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Digital photography just the steps for dummies - Jones F.

Jones F. Digital photography just the steps for dummies - Wiley publishing , 2005. - 240 p.
ISBN: 0-7645-7477-9
Download (direct link): digitalphotographyjust2005.pdf
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To exert even more control over managing your pictures, see Chapter 12, which tells you how to use Adobe Photoshop Album to name, organize, and search for your pictures.
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Chapter 4: Viewing and Transferring Images
View and Manage Photos
1. Open any folder on your computer that contains photos. You can have a folder on your hard drive or on a memory card plugged into the computer.
2. Choose View from the menu bar, as shown in Figure 4-12. A number of viewing options are available in the menu that appears. The options that specifically apply to displaying photos are:
Filmstrip: This option, as shown in Figure 4-13, presents the photos in the directory as a filmstrip at the bottom of the screen with the selected photo in a window above. You can click through the slideshow using the forward and reverse buttons. You can also rotate the image using the left and right rotate button.
Thumbnails: This option, as shown in Figure 4-14, presents the images as thumbnail representations of the photos. You can easily select images to open or move from thumbnails instead of relying exclusively on filenames.
3. Manage your photos using the Picture Tasks pane. This menu, located on the left side of the folder, contains a number of file management tools. Whenever photos are contained in the folder you are viewing, the Picture Tasks pane displays (refer to Figure 4-13). The tool options are:
Get Pictures from Camera or Scanner: The Camera and Scanner Wizard opens, which assists you in scanning images or transferring images from your camera.
Figure 4-12: The View menu enables you to decide how to browse your photos
Figure 4-13: The Filmstrip view shows you the picture you're viewing and its neighbors
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View and Manage Photos
View as a Slide Show: Creates a full-screen slideshow, as shown in Figure 4-15, from the images present in the open directory.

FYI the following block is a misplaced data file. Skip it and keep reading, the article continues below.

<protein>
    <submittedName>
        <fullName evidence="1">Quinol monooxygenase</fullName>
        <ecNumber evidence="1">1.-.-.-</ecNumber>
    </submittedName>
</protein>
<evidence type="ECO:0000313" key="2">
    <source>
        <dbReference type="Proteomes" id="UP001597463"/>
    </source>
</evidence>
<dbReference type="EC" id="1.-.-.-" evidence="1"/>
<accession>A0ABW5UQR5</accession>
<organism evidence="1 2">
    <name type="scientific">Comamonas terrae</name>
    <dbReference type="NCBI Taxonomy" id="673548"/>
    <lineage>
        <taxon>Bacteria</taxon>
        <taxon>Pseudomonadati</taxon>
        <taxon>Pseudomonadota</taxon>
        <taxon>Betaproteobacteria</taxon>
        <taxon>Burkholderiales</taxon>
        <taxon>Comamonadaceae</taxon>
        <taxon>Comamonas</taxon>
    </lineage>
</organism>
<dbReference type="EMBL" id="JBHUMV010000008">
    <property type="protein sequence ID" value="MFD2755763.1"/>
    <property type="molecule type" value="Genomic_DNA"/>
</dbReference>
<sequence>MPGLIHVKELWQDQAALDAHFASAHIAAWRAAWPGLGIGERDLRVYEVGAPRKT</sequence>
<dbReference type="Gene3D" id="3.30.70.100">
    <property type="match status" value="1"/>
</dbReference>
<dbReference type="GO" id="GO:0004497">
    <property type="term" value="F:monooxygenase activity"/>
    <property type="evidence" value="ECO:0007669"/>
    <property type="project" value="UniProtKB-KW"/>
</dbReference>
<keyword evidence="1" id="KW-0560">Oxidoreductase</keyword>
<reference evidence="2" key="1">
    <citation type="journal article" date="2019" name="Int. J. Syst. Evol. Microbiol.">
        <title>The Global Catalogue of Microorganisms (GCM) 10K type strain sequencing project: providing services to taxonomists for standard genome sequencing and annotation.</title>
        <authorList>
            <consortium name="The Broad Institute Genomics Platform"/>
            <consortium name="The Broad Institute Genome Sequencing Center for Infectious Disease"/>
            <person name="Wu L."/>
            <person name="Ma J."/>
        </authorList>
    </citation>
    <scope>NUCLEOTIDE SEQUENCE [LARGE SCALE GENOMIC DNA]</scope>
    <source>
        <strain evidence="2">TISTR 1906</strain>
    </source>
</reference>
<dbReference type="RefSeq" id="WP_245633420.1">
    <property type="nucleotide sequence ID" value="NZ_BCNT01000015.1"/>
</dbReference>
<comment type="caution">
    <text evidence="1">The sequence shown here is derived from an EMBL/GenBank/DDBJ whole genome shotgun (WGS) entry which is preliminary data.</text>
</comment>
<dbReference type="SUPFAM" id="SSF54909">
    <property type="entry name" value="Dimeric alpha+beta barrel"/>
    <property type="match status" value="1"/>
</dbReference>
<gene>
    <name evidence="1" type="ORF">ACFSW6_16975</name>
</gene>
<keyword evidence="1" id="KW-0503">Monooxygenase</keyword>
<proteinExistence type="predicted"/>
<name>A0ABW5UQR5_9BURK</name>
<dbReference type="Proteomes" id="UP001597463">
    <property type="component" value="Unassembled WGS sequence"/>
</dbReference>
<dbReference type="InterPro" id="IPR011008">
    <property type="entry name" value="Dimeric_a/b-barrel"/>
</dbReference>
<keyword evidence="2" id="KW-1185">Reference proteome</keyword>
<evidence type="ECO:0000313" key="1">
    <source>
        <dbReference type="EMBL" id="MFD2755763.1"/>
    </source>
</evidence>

Order Prints Online: This wizard guides you through the process of ordering prints from an online printing service that advertises with Microsoft.
Print Pictures: This wizard guides you through the process of printing pictures on your printer.
Copy All Items to CD: This wizard assists you in the process of burning a CD-ROM containing the pictures in the open directory.
From an open directory containing photos, you can rename the photos, create new directories to store photos, move photos into ^yjjj other directories, move to other folders on your computer, and perform any other Windows file management function.
Find a naming convention that works for you and then use it consistently. If you don't already favor a particular convention, try this Sy// one: Enter six digits for year and month (if you're a real shutter-bug, then add two more digits for the day) and then a keyword or keywords. Separate the date and words with underscores, for example, 200311_thanksgiving. Using this convention, your photos are listed in date order when you view the filenames as a list, and the keyword can help you remember the occasion of the photos. Having your photos arranged in this way makes finding a photo easier than it is when you use the camera or scanner default naming convention. If you don't start using a consistent method for naming your images, they soon become very difficult to find.
Figure 4-14: The Thumbnail view enables you to browse all the photos in a folder
Figure 4-15: The Slideshow view lets you see a slideshow of the photos in a folder
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Chapter 4: Viewing and Transferring Images
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Digitizing Existing Pictures
Scanning existing photographic prints, drawings, slides, and negatives is a popular use for digital imaging. By scanning existing digital images, you can preserve vintage photographs on CD-Rs and CD-RWs, repair and retouch your family album, and share images with friends and family without losing control of your valuable negatives or original prints. You can e-mail or post your images on a Web site, even when they were not shot with your digital camera. In order to take advantage of these opportunities to use and share your existing photos in a digital format, you need to scan them into digital images. This chapter gives you the step-by-step procedures for scanning your existing prints.
After you scan your images, you can use them in exactly the same ways that you use images snapped with your digital camera. You can use images from either source to mix and match, cut and paste, e-mail, and blog away to your heart's content.
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